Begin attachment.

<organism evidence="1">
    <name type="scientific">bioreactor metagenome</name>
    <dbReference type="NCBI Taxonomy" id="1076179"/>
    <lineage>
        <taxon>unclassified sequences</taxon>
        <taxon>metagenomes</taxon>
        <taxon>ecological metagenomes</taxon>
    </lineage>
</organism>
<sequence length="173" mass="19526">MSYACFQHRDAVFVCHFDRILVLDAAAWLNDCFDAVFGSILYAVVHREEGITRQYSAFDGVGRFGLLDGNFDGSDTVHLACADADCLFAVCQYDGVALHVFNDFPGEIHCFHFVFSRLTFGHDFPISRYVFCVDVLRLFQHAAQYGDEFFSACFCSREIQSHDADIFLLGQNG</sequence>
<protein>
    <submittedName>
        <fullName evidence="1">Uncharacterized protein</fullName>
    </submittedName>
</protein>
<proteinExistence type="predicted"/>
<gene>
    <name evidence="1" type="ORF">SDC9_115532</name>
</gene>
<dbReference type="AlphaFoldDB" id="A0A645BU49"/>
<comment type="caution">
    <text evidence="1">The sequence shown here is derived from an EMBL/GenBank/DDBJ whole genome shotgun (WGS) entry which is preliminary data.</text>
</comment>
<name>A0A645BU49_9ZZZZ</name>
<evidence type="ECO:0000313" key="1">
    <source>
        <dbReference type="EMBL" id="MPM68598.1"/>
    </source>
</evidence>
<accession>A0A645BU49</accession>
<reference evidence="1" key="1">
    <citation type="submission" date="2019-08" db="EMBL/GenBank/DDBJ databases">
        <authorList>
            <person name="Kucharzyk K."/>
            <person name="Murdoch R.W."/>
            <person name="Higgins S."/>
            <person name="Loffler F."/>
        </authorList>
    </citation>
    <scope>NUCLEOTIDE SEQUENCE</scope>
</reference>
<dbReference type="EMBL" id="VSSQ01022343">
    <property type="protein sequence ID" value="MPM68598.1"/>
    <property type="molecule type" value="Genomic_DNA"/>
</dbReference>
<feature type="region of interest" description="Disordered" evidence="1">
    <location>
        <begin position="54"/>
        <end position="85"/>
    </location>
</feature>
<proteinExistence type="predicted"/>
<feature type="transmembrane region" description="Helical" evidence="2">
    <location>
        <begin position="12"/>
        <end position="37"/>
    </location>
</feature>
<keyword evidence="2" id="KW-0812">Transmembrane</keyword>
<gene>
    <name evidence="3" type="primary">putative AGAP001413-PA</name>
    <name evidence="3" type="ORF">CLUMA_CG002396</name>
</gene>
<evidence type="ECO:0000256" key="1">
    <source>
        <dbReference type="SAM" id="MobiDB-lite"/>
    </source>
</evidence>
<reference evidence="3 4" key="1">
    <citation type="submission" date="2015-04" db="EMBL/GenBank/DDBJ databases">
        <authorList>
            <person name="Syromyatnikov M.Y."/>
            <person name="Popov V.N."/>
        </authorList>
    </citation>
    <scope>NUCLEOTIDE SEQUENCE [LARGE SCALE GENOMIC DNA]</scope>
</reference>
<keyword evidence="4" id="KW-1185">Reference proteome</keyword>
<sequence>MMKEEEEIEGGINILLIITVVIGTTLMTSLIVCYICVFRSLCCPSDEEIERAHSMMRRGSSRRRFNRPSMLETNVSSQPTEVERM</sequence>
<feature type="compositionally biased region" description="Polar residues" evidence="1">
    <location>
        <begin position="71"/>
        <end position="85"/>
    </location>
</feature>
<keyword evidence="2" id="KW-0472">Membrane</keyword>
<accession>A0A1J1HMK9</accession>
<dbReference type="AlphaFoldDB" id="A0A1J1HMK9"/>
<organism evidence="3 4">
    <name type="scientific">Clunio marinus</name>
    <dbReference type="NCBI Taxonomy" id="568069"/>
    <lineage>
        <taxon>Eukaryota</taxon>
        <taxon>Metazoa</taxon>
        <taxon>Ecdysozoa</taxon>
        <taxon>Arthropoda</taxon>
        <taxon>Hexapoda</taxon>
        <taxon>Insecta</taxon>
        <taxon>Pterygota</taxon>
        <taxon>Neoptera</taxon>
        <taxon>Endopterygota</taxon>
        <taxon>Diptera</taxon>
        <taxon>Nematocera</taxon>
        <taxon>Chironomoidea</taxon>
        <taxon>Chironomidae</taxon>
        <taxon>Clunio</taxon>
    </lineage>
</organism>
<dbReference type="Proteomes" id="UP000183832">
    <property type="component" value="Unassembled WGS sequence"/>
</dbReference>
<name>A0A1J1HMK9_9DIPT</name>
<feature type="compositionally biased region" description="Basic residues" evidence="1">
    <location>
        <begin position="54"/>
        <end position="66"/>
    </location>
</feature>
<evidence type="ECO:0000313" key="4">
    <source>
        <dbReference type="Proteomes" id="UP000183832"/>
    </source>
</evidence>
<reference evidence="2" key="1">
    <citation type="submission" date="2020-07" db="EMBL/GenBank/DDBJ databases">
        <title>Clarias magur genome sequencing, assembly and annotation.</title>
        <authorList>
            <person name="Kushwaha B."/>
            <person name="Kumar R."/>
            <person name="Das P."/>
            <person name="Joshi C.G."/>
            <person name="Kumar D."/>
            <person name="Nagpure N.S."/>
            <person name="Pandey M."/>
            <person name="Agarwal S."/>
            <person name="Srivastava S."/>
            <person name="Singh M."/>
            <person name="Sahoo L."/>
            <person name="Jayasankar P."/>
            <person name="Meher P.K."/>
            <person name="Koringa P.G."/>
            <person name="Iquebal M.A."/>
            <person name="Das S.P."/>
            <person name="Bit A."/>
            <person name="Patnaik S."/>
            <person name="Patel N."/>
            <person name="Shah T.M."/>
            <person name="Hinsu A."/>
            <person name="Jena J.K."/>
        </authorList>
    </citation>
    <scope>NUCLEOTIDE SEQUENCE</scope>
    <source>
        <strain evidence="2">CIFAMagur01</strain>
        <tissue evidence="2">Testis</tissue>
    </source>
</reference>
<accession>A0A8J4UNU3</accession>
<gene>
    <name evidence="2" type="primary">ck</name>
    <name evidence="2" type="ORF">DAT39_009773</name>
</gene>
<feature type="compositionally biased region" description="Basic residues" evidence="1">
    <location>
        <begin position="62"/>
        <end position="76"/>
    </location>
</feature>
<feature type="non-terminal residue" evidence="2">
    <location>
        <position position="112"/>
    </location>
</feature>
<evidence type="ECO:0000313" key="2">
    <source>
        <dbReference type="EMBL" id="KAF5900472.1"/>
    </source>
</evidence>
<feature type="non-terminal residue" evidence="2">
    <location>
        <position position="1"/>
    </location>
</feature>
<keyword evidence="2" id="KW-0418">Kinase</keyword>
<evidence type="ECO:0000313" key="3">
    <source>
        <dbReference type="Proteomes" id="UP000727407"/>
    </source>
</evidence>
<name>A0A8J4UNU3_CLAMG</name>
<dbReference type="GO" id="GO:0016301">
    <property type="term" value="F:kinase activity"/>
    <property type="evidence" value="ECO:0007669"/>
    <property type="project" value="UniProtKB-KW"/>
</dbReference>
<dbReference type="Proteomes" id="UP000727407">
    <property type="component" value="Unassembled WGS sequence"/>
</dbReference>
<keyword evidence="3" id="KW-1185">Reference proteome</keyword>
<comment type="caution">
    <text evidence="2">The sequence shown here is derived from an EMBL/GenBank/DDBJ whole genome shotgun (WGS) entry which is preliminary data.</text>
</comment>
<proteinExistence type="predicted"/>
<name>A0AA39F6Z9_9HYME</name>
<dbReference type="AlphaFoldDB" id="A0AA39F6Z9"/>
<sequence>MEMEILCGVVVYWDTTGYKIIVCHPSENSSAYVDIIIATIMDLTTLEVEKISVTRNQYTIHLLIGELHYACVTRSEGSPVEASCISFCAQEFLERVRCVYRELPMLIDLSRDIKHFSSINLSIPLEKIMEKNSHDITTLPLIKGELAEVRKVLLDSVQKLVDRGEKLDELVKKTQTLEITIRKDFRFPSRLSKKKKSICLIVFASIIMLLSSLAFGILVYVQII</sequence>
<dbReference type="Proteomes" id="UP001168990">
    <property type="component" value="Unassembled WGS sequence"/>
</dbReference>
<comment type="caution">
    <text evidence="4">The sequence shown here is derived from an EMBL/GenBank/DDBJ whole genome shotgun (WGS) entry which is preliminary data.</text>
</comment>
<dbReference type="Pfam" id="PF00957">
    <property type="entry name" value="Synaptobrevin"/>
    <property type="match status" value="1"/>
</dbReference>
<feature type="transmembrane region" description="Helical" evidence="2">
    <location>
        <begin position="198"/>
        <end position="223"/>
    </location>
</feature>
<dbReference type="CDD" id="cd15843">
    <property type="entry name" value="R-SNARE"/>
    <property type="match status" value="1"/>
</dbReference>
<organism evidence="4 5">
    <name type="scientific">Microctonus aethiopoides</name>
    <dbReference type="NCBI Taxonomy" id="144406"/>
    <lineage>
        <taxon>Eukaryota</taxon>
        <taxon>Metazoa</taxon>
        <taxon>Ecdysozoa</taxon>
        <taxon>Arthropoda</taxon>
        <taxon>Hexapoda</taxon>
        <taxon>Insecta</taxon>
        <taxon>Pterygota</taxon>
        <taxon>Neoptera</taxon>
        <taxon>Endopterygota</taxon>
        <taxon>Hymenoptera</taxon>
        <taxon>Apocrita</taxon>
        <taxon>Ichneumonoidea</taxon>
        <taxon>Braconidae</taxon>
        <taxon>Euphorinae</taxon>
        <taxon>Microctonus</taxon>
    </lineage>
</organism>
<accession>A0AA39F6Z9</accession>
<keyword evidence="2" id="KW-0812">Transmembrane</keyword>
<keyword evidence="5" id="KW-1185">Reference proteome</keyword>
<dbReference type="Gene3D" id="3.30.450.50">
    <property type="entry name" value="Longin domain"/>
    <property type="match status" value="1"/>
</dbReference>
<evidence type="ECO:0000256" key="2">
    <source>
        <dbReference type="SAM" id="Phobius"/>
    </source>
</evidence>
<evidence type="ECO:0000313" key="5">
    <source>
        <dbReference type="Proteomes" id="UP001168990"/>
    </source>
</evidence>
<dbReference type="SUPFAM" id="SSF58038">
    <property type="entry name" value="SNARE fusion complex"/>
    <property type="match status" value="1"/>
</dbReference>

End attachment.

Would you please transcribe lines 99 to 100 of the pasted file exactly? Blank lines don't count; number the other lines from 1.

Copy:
        <taxon>Pterygota</taxon>
        <taxon>Neoptera</taxon>